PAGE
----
Oil on canvas
Signed and dated on the lower right
25.59 x 21.26 in ( 65 x 54 cm )ZoomInquiry - L'Egyptienne, 1954
Estate Lawrence Alloway, New-York
Galerie Loeve&Co, Paris
In the 1950s, royal symbolism and themes grew stronger and new abstract figures appeared in Atlan's painting. In this Egyptian work, the artist revives hieroglyphic writing. The shapes or signs are colored by bright colors, pastels and ocher, surrounded by a thick black line, which gives an effect of transparency, lightening the strong composition. At the level of the pictorial material, Atlan creates in this canvas, a grainy and matt effect, resulting from ancient frescoes. This work is full of primitive mysteries, which reminds us of extinct civilizations.
"Atlan's work is done on the depths of the collective unconscious, on the symbolism of magic signs. "
Jean-Michel Atlan is the painter of enigmas and, in a world that only wants quick answers and not suggestions to be patiently deciphered, his painting does not have the impact that this unique, strange and visionary work should have.
An approach to his universe could be this short extract from one of his poems. Atlan remains a marginal French painter, unclassifiable car. It is impossible to fit him into one of the many pictorial movements of his time in the fifties, so we have to help bring out a certain oblivion which falls on him, because his work still confuses, he wrote: "it is my destiny to abandon the public roads, because when the locusts arrive it is better to pitch his tent elsewhere. And fashion in painting is much more devastating than locusts” (Letter to Japanese friends, November 1959).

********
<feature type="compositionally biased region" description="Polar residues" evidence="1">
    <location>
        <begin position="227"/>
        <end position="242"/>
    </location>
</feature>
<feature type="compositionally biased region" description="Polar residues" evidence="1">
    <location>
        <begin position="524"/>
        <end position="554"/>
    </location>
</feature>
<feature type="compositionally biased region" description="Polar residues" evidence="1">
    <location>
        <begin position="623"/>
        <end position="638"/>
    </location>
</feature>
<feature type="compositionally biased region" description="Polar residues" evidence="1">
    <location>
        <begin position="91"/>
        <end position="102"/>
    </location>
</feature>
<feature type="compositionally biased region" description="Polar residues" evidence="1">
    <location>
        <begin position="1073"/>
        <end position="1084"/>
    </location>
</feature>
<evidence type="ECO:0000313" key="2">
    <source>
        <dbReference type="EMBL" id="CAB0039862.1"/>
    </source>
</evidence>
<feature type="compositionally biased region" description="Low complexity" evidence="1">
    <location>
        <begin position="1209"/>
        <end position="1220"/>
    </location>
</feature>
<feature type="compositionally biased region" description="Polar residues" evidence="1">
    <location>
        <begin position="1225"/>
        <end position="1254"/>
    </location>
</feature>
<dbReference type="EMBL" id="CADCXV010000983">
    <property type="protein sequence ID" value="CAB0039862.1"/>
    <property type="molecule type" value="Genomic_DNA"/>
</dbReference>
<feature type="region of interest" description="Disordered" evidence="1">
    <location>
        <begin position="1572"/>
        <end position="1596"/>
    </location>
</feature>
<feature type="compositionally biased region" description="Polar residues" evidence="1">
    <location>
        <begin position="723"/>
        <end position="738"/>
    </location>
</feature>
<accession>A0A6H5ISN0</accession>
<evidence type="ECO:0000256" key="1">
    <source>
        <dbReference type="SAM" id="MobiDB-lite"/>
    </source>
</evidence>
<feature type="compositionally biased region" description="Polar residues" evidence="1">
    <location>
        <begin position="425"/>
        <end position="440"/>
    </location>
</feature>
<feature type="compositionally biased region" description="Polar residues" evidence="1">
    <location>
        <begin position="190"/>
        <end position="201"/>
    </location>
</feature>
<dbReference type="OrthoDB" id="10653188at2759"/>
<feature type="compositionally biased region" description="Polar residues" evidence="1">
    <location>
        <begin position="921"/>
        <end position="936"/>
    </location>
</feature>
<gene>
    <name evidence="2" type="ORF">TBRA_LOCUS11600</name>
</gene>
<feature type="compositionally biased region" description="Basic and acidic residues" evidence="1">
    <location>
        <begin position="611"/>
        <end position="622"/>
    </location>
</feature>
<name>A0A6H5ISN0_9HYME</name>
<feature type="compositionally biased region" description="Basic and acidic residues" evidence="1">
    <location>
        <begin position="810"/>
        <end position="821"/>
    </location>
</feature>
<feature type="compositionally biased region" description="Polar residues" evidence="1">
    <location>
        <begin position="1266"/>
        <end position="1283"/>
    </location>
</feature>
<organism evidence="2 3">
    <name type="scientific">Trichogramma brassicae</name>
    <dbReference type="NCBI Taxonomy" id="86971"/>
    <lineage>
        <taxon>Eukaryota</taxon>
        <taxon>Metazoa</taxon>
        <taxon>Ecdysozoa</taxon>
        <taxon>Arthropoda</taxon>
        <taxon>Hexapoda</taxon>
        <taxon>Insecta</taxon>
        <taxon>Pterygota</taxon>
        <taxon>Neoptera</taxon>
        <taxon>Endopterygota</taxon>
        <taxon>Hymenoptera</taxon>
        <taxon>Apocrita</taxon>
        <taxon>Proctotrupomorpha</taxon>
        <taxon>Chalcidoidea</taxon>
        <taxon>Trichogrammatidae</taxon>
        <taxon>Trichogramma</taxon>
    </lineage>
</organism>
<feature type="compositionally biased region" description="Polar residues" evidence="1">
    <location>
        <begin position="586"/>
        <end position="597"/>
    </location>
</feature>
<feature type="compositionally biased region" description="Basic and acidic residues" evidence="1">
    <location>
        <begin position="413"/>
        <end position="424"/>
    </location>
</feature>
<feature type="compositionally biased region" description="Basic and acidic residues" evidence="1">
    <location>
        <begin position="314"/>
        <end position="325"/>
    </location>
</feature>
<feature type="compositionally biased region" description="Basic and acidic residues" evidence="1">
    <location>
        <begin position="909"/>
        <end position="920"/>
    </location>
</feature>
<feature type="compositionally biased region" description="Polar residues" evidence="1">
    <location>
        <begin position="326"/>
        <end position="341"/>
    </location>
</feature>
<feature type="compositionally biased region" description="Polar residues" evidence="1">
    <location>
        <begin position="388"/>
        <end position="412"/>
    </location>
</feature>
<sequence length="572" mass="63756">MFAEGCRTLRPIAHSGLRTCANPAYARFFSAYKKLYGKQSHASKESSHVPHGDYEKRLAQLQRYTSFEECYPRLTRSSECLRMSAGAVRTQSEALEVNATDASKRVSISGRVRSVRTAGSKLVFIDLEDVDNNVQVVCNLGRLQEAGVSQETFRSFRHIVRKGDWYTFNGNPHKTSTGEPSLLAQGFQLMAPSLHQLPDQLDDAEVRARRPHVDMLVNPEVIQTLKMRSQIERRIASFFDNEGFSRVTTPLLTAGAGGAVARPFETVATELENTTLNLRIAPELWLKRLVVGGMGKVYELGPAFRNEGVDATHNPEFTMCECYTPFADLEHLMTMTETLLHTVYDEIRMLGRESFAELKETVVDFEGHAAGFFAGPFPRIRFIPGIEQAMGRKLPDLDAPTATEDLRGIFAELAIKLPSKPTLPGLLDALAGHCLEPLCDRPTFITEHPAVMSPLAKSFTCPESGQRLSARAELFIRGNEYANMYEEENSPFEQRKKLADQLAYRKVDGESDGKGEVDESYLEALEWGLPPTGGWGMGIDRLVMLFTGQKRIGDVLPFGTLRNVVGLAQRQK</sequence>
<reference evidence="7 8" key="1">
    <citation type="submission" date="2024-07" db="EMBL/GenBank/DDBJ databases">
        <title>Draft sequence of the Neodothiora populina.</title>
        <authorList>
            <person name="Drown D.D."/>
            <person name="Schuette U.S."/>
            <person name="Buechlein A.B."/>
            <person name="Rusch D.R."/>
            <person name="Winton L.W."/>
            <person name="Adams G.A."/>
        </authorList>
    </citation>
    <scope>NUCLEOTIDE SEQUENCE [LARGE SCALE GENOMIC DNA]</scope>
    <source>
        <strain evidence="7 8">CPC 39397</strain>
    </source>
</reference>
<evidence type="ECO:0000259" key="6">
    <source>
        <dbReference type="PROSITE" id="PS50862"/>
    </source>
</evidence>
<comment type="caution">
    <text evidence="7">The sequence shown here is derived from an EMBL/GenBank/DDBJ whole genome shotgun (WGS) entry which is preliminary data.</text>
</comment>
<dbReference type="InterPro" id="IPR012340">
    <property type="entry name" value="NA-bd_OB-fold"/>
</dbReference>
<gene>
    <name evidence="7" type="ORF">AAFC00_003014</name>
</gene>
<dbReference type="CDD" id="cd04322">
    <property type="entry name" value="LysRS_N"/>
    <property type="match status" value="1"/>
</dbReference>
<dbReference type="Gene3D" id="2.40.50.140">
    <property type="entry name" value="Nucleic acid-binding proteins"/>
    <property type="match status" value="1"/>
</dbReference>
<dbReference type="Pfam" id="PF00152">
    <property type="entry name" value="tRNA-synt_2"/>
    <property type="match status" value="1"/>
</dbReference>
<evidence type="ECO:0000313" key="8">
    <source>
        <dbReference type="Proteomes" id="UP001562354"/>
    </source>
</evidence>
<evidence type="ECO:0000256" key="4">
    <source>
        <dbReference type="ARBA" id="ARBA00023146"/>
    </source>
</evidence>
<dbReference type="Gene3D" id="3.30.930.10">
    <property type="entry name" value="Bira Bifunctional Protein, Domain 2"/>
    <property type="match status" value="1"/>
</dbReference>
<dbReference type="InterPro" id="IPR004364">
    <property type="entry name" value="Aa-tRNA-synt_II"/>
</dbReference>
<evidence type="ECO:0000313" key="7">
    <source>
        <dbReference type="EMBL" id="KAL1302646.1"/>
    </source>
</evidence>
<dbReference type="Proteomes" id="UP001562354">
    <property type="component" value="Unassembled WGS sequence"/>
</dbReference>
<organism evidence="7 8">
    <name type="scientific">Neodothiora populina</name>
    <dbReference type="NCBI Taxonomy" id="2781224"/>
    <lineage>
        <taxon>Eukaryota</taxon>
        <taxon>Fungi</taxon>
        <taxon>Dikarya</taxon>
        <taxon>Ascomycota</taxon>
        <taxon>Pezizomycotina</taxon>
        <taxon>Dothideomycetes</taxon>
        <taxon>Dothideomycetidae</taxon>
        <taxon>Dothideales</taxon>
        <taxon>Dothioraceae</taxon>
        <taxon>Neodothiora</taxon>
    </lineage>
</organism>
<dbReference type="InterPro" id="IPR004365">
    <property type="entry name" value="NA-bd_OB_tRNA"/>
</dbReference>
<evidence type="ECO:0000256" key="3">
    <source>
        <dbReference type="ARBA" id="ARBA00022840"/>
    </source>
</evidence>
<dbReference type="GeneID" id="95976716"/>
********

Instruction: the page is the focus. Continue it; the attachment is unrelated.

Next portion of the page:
His painting borrows more from the magical world of ocean myths, immemorial legends, or Jewish mysticism than from the marked universe of the history of painting. He, the autodidact who came by ricochet to the painting, is attentive to the open, wincing like an animal on the lookout for secret earthquakes and primordial mysteries. He restores them in a knotted painting, framed by intense blacks like stained glass, archaic and thrilling.
A kind of obstinacy of rhythms, almost afflicted, runs through his paintings. His painting, so original in its visions, dense, difficult, can make one think of the magic of Paul Klee, of his symbolic alphabets, but Atlan does not have the tender humor of Klee, nor his geometry of sweet hopscotch of magic labyrinths.
Atlan did not have the spirit of childhood, but that of the dawn of humanity.